However, somewhere in the back of her mind there was an obstinate little thought flashing away: what if? It was ridiculous, of course, but simply to get rid of that constant flashing she went into Instagram. Her eyes widened. Under “Followers,” it said “10,000.”

What the hell . . .

These couldn’t be real followers; she assumed themonkeyspaw had found a way of manipulating the numbers. She clicked on the button and was able to scroll down an apparently endless list of accounts. She opened a few at random and was redirected to Instagram accounts, with photographs and everything. When she returned to her own page, she discovered that her posts had attracted ten, fifteen, twenty comments. 

What the hell . . .

Ellinor closed her laptop and sat for a while staring out of her dirty window, which looked out onto the grubby, gray façade of the building opposite. Her thoughts were chasing around all over the place, like a flock of headless chickens. It just wasn’t possible . . . If themonkeyspaw really had given her ten thousand followers, where was the catch? If something seems too good to be true . . .

She opened up the computer and checked the email address she had given when she created her account. Offers of vibrators, Viagra, funds investing in Asia, and various individuals in the local area looking for no-strings sex, but nothing from themonkeyspaw, not even a welcome message. Had the hairy paw infected her computer, planted a virus? 

The catch, the catch . . .

Ellinor closed her laptop again, rested her hands on the warm metal, and took a deep breath. Okay, so what if she allowed herself to believe for a moment that it was true? That she really was one of a chosen few, and that themonkeyspaw intended to grant her two more wishes? She played with the idea, in the absence of anything else to do.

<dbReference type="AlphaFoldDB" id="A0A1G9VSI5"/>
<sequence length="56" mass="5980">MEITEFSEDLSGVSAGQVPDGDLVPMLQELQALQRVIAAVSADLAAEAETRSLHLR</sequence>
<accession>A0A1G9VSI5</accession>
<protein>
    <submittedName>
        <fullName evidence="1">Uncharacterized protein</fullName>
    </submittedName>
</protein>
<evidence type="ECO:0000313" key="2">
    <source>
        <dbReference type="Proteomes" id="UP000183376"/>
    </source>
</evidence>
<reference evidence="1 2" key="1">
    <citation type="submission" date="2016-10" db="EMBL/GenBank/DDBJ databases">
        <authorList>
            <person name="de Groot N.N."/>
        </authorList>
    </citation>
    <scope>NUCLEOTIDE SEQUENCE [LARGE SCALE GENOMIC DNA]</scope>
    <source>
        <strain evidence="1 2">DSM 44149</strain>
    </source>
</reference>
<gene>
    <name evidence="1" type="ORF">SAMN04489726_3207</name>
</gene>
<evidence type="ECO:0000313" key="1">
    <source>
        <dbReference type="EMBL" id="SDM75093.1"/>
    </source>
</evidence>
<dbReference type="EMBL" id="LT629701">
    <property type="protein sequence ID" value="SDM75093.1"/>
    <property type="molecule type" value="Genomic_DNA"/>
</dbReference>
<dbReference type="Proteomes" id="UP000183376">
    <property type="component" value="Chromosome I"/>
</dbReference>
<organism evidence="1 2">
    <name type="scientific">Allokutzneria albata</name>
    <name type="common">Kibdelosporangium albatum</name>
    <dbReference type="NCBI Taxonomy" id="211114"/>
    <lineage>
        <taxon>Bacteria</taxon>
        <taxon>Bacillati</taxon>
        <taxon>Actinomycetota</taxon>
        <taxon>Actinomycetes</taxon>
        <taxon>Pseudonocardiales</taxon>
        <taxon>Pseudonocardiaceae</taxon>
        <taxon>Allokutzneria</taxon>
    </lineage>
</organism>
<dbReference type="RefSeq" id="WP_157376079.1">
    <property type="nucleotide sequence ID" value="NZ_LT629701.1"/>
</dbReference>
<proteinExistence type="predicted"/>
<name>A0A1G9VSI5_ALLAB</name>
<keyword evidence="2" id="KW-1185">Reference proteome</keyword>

What could she wish for, and where were the limits on “wishes related to the internet”? A YouTube channel with ten—or why not a hundred—million followers who could generate advertising revenue? A Bitcoin account or an ordinary bank account credited with a sum of money of her choosing? If themonkeyspaw could alter a number on Insta in ten seconds, then maybe it could also add a few zeroes to her paltry 700 kronor. Why not?

A woman drinking a cup of coffee, bathed in blue light from a computer screen.
Photo by blackly /

If themonkeyspaw could alter a number on Insta in ten seconds, then maybe it could also add a few zeroes to her paltry 700 kronor. Why not?

She stared at the building opposite. Most of all she wanted to move away from Bagarmossen. Most of all she wanted a new job—or to not have to work at all. Most of all she would like to be attractive, with a good-looking boyfriend. Most of all she would like her life to change completely. 

Two wishes. If she let herself pretend that she believed in the offer, then it was not to be taken lightly. She needed to give it careful thought, make sure she wished for things that would bring the most extensive positive results. Not that she did believe in it, but still . . .

Ellinor was distracted for the rest of the evening. She ate without tasting her food, she watched Paradise Hotel without groaning at the pettiness of the participants, and she went to bed without feeling the loneliness come crawling up her spine. All she could see was the monkey’s paw and the gifts it could bring her.

When she finally fell asleep, she dreamed that she was a monkey scampering around among the contestants in Paradise Hotel. The pool was filled with gold coins. She dived in and swam around like Scrooge McDuck, while ripped guys and girls with trout-pouts stood around applauding. 

The alarm clock went off at six. Ellinor got up and prepared to face her daily grind. The mere possibility that it might be the last time made the thought more bearable. When she was brushing her teeth and saw her face, puffy with sleep, in the mirror, she thought: You’re fucking desperate, girl. Imagining that a fake website is going to fix your life.

And yet. And yet . . .

She went through her clients at her usual speed. Get them up, get them dressed if necessary, heat up a ready meal in the microwave, clean up the worst of the mess, ignore the siren calls for consolation, human warmth, small talk. There was no time. The care company that Ellinor worked for had cut corners in order to achieve maximum cost effectiveness, and she raced around like a rat in a Skinner box. The shareholders were happy, though. 

By the time she got to Agnes, her favorite client, Ellinor was so far ahead that she allowed herself to sit down over a cup of coffee with the old lady, from whom she hadn’t stolen a single krona. Her legs were aching after several hours on the go, and she let out a groan as she sank down into an armchair. Agnes peered at her and asked: “How are you, Ellinor?”